WASHINGTON (NBC) — Former U.S. National Security Adviser Michael Flynn pleaded guilty on Friday in federal court to a charge of making false statements to the FBI about his communications with Russia.
A two-page information filed Thursday in federal court lists a number of false statements that Flynn is accused of making about his interactions with Russian ambassador Sergey Kislyak in late December 2016.
It says that Flynn falsely claimed that he had not asked Kislyak on Dec. 29 “to refrain from escalating the situation in response to sanctions that the U.S. had imposed against Russia,” and that he didn’t recall Kislyak telling him Russia had decided to moderate its response as a result of his request.
It also says he falsely claimed that he didn’t ask Kislyak on Dec. 22 to “delay a vote on or defeat” a U.N. Security Council resolution, and then falsely denied that Kislyak had described Russia’s response to the request.
According to the special counsel’s charge, Flynn made the false statements to the FBI on Jan. 24. That was two days after he was sworn in as national security adviser.
The charge to which Flynn pleaded guilty carries a maximum sentence of five years in prison. However, senior federal prosecutors, not involved in this case, say it is unlikely that Flynn will ever spend a day in jail on this charge.
Those prosecutors say that since there is not a violent crime attached to Flynn’s statements to the FBI, it is likely that prosecutors will ultimately ask for probation and a fine at sentencing. Of course, the federal judge assigned to the case can ultimately impose the maximum sentence and is not bound by the prosecutors’ wishes.
Two sources told NBC News that in the Dec. 22 conversation with Kislyak, Flynn asked Russia to either delay or defeat a pending UN resolution declaring Israel’s settlements in Palestinian territory illegal.
The Obama White House and State Department was planning to abstain on the resolution, rather than vetoing it in the Security Council. The Israeli government furiously opposed that abstention, and so did President-elect Trump. No prior administration had failed to veto similar resolutions against Israel, despite opposing its settlements policy. Flynn, while not yet in office, was trying to get the Russians to do what Israel wanted, and thus undercut U.S. policy.
In the Dec. 29 conversation, the sources said, Flynn reassured the Kremlin that the incoming administration would reverse the Obama administration’s sanctions punishing Russia for its election meddling once in office. At the time, many news organizations reported that it was highly unusual for Putin to refrain from immediately retaliating by expelling American diplomats, in exchange for Obama’s expulsion of Russians and closing of two U.S. facilities.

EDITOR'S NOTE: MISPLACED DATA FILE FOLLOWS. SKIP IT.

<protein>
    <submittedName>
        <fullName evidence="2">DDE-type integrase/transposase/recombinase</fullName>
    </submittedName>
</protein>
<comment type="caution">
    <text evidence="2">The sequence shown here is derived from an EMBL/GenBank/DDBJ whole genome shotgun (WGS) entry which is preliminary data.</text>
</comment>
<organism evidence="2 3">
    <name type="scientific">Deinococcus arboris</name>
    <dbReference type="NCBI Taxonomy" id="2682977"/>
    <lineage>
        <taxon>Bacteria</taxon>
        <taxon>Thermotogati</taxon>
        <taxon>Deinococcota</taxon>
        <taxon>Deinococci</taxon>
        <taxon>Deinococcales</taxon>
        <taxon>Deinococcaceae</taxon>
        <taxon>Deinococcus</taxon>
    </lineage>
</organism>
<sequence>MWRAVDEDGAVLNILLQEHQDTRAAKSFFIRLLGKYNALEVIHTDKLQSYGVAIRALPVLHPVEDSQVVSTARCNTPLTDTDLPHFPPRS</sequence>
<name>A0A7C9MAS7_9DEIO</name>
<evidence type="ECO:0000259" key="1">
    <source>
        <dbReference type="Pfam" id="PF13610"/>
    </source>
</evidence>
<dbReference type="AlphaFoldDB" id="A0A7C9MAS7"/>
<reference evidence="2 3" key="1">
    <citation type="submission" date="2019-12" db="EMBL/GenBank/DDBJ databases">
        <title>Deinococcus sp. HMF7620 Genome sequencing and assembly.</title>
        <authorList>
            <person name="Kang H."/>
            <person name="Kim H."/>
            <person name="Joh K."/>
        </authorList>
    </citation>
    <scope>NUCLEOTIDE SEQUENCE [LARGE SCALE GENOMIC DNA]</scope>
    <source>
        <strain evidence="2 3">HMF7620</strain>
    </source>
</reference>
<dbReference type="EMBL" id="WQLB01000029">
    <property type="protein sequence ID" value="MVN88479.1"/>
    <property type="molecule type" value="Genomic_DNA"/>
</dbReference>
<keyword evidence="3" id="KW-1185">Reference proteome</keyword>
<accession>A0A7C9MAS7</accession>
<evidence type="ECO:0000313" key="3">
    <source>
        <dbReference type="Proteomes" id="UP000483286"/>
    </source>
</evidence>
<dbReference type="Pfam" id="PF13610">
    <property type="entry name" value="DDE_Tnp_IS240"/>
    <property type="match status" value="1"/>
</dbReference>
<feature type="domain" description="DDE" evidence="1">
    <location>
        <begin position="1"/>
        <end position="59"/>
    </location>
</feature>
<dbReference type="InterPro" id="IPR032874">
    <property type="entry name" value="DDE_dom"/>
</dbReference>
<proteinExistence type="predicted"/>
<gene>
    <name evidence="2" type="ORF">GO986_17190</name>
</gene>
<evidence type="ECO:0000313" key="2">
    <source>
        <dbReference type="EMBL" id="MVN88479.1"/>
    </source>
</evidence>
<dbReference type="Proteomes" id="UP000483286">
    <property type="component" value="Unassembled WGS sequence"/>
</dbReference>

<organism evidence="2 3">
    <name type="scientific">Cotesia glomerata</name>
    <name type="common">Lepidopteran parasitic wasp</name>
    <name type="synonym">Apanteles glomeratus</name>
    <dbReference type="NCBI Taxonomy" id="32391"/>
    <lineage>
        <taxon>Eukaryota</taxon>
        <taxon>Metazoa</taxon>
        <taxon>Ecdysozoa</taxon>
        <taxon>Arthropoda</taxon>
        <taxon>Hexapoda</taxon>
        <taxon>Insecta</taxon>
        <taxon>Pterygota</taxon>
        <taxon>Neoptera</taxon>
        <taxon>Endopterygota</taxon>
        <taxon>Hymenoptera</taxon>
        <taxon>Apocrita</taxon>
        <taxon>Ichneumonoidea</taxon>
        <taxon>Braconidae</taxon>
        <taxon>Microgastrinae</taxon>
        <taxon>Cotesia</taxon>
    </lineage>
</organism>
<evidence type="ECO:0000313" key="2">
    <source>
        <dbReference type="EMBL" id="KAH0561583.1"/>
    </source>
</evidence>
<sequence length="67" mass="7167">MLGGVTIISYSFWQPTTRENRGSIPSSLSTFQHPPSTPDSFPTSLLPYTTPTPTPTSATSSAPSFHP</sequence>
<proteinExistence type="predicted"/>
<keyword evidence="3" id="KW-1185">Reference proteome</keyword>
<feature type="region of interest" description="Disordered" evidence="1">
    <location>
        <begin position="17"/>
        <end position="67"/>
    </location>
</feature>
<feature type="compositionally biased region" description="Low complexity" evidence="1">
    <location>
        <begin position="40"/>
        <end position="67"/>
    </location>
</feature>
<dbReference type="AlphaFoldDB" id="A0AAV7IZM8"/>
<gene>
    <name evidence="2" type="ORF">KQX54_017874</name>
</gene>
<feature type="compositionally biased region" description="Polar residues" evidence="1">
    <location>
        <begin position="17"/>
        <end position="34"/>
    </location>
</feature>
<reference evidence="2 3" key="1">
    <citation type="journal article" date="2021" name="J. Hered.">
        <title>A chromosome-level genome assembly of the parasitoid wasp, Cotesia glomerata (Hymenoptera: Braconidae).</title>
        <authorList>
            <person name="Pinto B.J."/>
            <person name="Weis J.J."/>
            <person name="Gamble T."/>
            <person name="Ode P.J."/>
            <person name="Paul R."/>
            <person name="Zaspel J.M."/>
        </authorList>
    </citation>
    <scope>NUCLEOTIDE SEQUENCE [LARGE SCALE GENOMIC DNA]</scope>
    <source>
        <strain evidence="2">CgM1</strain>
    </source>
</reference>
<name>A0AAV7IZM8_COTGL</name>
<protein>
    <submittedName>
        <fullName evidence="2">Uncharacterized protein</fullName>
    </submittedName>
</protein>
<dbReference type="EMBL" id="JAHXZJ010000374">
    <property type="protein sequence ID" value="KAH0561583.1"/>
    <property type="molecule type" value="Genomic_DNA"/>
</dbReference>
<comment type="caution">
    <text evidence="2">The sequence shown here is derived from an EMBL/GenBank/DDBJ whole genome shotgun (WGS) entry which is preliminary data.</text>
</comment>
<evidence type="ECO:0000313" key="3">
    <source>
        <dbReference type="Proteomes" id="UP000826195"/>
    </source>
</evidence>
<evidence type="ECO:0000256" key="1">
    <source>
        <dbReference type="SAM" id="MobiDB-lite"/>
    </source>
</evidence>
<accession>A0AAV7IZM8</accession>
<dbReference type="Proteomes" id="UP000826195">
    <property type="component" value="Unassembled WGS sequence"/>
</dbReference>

Sally Yates, who was acting attorney general in January, told the Senate in May that she had warned White house lawyers in late January that Flynn might be vulnerable to blackmail from the Russians.
Yates said she had told White House counsel Don McGahn that Flynn had not told the truth to Vice President Pence about his conversations with Kislyak about sanctions.
“To state the obvious, you don’t want your national security adviser compromised with the Russians,” Yates told the Senate Judiciary Subcommittee on Crime and Terrorism.
Flynn’s lawyer did not immediately return a request for comment. The White House referred questions about Flynn to outside counsel Ty Cobb.
NBC News reported last month that federal investigators had gathered enough evidence to bring charges in their investigation of President Donald Trump’s former national security adviser, according to multiple sources familiar with the investigation.
Flynn, who was fired after just 24 days on the job, was one of the first Trump associates to come under scrutiny in the investigation led by special counsel Robert Mueller into possible collusion between Moscow and the Trump campaign.
Flynn is the fourth person to be charged in the Mueller probe.
Mueller’s investigators have been examining Flynn’s lobbying work, including whether he laundered money, according to three sources familiar with the investigation.
Mueller’s team is also examining whether Flynn attempted to orchestrate the removal of a chief rival of Turkish President Recep Erdogan from the U.S. to Turkey in exchange for millions of dollars, two officials said.
Flynn’s son, Michael G. Flynn, who worked closely with his father, accompanied him during the campaign and briefly worked on the presidential transition, could be indicted separately or at the same time as his father, according to three sources familiar with the investigation.